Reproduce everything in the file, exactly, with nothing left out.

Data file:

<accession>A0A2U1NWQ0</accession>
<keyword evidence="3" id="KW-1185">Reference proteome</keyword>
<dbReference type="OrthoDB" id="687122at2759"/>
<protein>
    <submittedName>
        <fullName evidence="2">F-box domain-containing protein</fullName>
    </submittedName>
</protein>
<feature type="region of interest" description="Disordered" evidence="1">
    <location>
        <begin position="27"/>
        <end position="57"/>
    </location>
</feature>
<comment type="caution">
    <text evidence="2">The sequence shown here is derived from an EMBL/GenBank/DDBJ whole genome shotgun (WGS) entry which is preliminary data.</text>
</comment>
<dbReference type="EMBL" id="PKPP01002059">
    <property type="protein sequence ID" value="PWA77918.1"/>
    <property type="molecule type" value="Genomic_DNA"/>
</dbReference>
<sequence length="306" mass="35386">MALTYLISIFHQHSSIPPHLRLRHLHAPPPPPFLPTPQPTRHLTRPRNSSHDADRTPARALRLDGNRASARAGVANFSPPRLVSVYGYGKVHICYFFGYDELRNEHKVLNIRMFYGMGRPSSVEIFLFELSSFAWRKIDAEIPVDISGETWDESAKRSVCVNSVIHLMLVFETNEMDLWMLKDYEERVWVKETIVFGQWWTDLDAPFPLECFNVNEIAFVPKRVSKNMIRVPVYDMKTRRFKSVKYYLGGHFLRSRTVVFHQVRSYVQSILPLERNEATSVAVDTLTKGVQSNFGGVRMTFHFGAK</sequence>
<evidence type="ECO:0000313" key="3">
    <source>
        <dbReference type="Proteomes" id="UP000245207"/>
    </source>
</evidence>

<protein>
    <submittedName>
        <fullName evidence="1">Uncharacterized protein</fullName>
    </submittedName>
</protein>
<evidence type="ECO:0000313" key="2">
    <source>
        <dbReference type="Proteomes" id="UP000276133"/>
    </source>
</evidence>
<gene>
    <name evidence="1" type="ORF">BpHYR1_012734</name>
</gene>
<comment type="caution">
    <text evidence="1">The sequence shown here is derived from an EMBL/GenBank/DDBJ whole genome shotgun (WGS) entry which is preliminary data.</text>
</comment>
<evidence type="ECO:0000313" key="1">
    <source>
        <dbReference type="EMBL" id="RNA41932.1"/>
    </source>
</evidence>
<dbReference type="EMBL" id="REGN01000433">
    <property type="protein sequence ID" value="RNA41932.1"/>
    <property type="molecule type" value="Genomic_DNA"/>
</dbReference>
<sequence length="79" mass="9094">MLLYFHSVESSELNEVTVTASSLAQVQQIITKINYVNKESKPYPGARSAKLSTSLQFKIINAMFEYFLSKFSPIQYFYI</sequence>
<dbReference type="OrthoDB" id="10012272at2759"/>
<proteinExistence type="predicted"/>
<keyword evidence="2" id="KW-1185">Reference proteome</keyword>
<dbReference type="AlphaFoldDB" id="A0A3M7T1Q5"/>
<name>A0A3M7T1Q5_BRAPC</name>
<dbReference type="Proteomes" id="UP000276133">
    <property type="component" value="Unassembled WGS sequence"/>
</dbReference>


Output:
<accession>A0A2U1NWQ0</accession>
<keyword evidence="3" id="KW-1185">Reference proteome</keyword>
<dbReference type="OrthoDB" id="687122at2759"/>
<protein>
    <submittedName>
        <fullName evidence="2">F-box domain-containing protein</fullName>
    </submittedName>
</protein>
<feature type="region of interest" description="Disordered" evidence="1">
    <location>
        <begin position="27"/>
        <end position="57"/>
    </location>
</feature>
<comment type="caution">
    <text evidence="2">The sequence shown here is derived from an EMBL/GenBank/DDBJ whole genome shotgun (WGS) entry which is preliminary data.</text>
</comment>
<dbReference type="EMBL" id="PKPP01002059">
    <property type="protein sequence ID" value="PWA77918.1"/>
    <property type="molecule type" value="Genomic_DNA"/>
</dbReference>
<sequence length="306" mass="35386">MALTYLISIFHQHSSIPPHLRLRHLHAPPPPPFLPTPQPTRHLTRPRNSSHDADRTPARALRLDGNRASARAGVANFSPPRLVSVYGYGKVHICYFFGYDELRNEHKVLNIRMFYGMGRPSSVEIFLFELSSFAWRKIDAEIPVDISGETWDESAKRSVCVNSVIHLMLVFETNEMDLWMLKDYEERVWVKETIVFGQWWTDLDAPFPLECFNVNEIAFVPKRVSKNMIRVPVYDMKTRRFKSVKYYLGGHFLRSRTVVFHQVRSYVQSILPLERNEATSVAVDTLTKGVQSNFGGVRMTFHFGAK</sequence>
<evidence type="ECO:0000313" key="3">
    <source>
        <dbReference type="Proteomes" id="UP000245207"/>
    </source>
</evidence>

<protein>
    <submittedName>
        <fullName evidence="1">Uncharacterized protein</fullName>
    </submittedName>
</protein>
<evidence type="ECO:0000313" key="2">
    <source>
        <dbReference type="Proteomes" id="UP000276133"/>
    </source>
</evidence>
<gene>
    <name evidence="1" type="ORF">BpHYR1_012734</name>
</gene>
<comment type="caution">
    <text evidence="1">The sequence shown here is derived from an EMBL/GenBank/DDBJ whole genome shotgun (WGS) entry which is preliminary data.</text>
</comment>
<evidence type="ECO:0000313" key="1">
    <source>
        <dbReference type="EMBL" id="RNA41932.1"/>
    </source>
</evidence>
<dbReference type="EMBL" id="REGN01000433">
    <property type="protein sequence ID" value="RNA41932.1"/>
    <property type="molecule type" value="Genomic_DNA"/>
</dbReference>
<sequence length="79" mass="9094">MLLYFHSVESSELNEVTVTASSLAQVQQIITKINYVNKESKPYPGARSAKLSTSLQFKIINAMFEYFLSKFSPIQYFYI</sequence>
<dbReference type="OrthoDB" id="10012272at2759"/>
<proteinExistence type="predicted"/>
<keyword evidence="2" id="KW-1185">Reference proteome</keyword>
<dbReference type="AlphaFoldDB" id="A0A3M7T1Q5"/>
<name>A0A3M7T1Q5_BRAPC</name>
<dbReference type="Proteomes" id="UP000276133">
    <property type="component" value="Unassembled WGS sequence"/>
</dbReference>